Join us as we continue our countdown to the generation’s best game. Next up are games 18 to 13; things are getting serious. You can catch up with the rundown from 30 to 25 here and 24 to 19 here. Read on for some of the generations best games that just missed the Top 10…
18. Civilization V (PC)
2010 was a great year for games. Firaxis, a good shout for developer of the generation, was on particularly good form with the release of Civilization V. Without a doubt, the main game is up there with the very best Civ games (reflected with its Metacritic score of 90) but its value is stretched further with its quality expansion packs “Gods and Kings” and “Brave New World“. A sublime package, accessible and challenging to either new comers or old-hands, Civilization V is more than worthy of the time its fans have poured into it.
17. Dragon’s Age Origins (PC, PS3, Xbox 360)
Created as the spiritual successor to BioWare’s own Baldur’s Gate series, Dragon Age Origins initially took gamers by surprise with how old-school it was, especially after the trail-blazing Mass Effect. Make no mistake, Dragon Age is all high-fantasy and BioWare were brave enough to push forward with it before fantasy was cool again in a pre-Game Of Thrones landscape. Dragon Age’s strengths are in its world-building and narrative; the world of Thedas is fully realised, dangerous and full of intrigue; the narrative mature and bold. Memorable characters and an excellent slice of DLC (Awakening) made Origins a must play for fantasy fans. Dragon Age II was an enjoyable misstep, but the original is one of the finest RPGs of the generation.
16. The Witcher 2 (PC, Xbox 360)
Since 2005, fans of mature fantasy RPGs have spoiled for choice. The Witcher 2 is one of the genres very best. While some don’t like it (even people here at Low Fat Gaming), many more couldn’t resist the temptation to dive into Geralt’s tale of betrayal, loss, vengeance and intrigue. With a narrative as complex and twisting as HBO’s Game of Thrones, intriguing characters, stellar voice acting and solid RPG mechanics, developers CD Projeckt built upon everything good in the original, PC-only offering. It’s rock-hard too; almost as challenging as the likes of Dark Souls and Dragon’s Dogma, The Witcher 2 isn’t for the faint of heart. However, anyone willing to put time into this epic are thoroughly rewarded.
15. Alan Wake (PC, Xbox 360)
Alan Wake is a little bit special. Though to be vapourware after years in development hell, Wake finally emerged from the shadows in 2010 (it was finally released on Steam in 2012) to enthusiastic reviews and soon garnered a cult following. In fact, Time Magazine voted it best game of 2010. Unfortunately, it didn’t have quite the same impact commercially – a crying shame. Taking huge inspiration from the stories of Stephen King and the atmosphere of fan-favourite TV shows Twin Peaks and The X Files, developers Remedy crafted an experience like no other – and leaving fans gasping for more. Alan Wake’s tale continued in DLC expansions “The Signal“, “The Writer” and the spin-off “American Nightmare” but we’re hankering for a true sequel. Wake’s lasting popularity was highlighted at the initial disappointment of Remedy’s latest game, Quantum Break. Its crime? It wasn’t Alan Wake 2.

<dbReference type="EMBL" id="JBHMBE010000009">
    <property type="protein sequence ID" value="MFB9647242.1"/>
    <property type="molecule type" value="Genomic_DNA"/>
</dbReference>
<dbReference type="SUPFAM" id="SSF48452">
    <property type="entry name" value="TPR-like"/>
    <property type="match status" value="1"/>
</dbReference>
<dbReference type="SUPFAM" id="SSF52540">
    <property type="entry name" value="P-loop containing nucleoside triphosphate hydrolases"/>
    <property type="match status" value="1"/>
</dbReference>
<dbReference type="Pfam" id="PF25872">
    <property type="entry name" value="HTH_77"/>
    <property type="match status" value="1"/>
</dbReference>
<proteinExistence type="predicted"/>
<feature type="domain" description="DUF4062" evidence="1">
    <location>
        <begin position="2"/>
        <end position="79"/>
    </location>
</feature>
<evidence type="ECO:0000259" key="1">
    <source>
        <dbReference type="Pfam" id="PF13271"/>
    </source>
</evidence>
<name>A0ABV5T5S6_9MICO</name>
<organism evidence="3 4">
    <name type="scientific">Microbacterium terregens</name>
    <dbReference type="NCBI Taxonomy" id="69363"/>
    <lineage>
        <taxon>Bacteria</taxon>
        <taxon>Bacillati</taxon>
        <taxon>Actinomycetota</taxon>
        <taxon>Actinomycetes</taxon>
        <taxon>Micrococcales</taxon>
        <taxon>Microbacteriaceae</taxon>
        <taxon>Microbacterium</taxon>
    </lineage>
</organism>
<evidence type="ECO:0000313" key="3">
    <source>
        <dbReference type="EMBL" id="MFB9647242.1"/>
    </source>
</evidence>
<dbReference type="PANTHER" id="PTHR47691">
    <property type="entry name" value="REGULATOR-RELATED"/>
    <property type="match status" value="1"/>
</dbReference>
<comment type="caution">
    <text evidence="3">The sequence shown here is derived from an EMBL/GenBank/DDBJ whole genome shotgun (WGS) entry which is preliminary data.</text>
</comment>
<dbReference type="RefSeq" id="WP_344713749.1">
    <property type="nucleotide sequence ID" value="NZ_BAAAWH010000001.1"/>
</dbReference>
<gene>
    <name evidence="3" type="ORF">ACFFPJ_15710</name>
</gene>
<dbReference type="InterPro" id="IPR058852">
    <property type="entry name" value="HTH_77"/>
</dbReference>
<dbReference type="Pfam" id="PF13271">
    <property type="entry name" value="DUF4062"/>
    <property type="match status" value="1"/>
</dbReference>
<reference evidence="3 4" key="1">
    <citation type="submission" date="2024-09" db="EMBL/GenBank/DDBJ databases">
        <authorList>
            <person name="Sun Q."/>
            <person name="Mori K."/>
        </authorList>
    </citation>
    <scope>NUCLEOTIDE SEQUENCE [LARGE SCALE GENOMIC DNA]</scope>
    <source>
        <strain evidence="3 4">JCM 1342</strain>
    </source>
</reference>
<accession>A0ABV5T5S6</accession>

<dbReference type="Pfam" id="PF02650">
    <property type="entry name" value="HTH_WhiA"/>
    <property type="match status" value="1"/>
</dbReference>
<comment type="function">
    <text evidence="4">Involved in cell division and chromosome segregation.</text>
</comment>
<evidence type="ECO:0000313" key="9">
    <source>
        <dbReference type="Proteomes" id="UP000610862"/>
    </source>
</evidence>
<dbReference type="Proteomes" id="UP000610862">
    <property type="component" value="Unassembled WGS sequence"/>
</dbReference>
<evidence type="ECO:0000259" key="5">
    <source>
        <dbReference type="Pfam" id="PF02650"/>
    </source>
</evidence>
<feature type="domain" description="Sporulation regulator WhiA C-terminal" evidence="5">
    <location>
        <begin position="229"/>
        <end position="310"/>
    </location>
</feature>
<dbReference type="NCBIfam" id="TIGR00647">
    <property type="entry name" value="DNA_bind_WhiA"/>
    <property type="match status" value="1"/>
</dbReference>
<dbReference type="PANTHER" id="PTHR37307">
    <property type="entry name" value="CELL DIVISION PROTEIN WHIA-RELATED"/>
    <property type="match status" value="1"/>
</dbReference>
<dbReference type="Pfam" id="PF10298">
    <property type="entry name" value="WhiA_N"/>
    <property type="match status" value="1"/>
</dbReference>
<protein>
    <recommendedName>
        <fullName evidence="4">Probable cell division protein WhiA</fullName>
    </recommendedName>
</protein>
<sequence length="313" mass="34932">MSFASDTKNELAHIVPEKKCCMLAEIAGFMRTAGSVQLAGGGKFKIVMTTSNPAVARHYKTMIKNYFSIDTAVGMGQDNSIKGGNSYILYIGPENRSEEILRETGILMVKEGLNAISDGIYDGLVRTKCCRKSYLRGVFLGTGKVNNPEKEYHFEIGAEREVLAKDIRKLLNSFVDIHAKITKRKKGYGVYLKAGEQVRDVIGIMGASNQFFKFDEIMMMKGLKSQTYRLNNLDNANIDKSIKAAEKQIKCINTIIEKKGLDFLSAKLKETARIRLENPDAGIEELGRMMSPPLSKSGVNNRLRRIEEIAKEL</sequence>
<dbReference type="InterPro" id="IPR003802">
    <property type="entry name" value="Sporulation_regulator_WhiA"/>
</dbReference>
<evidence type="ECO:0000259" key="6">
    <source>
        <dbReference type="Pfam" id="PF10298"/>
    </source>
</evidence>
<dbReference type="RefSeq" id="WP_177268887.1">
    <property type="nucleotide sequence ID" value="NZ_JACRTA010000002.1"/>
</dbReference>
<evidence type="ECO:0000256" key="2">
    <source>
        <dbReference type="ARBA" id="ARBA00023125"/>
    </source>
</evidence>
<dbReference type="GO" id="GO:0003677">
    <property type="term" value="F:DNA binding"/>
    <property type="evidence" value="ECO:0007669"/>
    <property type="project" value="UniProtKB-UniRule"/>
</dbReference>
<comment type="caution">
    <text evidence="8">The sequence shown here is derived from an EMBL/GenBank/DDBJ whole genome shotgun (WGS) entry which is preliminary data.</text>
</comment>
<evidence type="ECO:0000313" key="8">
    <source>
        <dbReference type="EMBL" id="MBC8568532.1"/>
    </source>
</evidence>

14. Portal 2 (PC, PS3, Xbox 360)
Wittiest game of the generation? Quite possibly. Taking the original hours long Portal and stretching it into a six-hour, narrative heavy experience was a risk – but it was a challenge Valve conquered. While the games does sag slightly in the final third, all that came before is perfectly paced, written and inventive as ever. As with a number of games in our top 30, the world-building in Portal 2 is of a class apart; Aperture Laboratories feels like a living, breathing (though sadly abandoned) place – every room tells a story, every nook and cranny has a secret and there are plenty of nods to the larger world of Half-Life. A simple, yet challenging, puzzle game at heart; Portal 2’s narrative and strong design allow it to achieve much, much more and is arguably Valve’s finest moment yet.
13. BioShock (PC, PS3, Xbox 360)
We’ve written about BioShock before (right here if you’re of a mind to look) but excuse us while we write a little more. Even though it just missed out on our top 12, Ken Levine’s masterpiece could well be the most important game of the generation. You can probably think of at least 10 major releases post-BioShock that were influenced in some way by it and it brought the “thinking-man’s” FPS to the mass market in a way which other games of its ilk never did. BioShock’s narrative twist is now the stuff of legends, but Rapture is the real star of the show. A perfect utopia turned nightmarish dystopia, Rapture beckons you in despite the feeling of dread – and you’ll never forget the place. There were games before BioShock and games after BioShock. That’s how important it is.
– Dave Green. Tweet him @davidpgreen83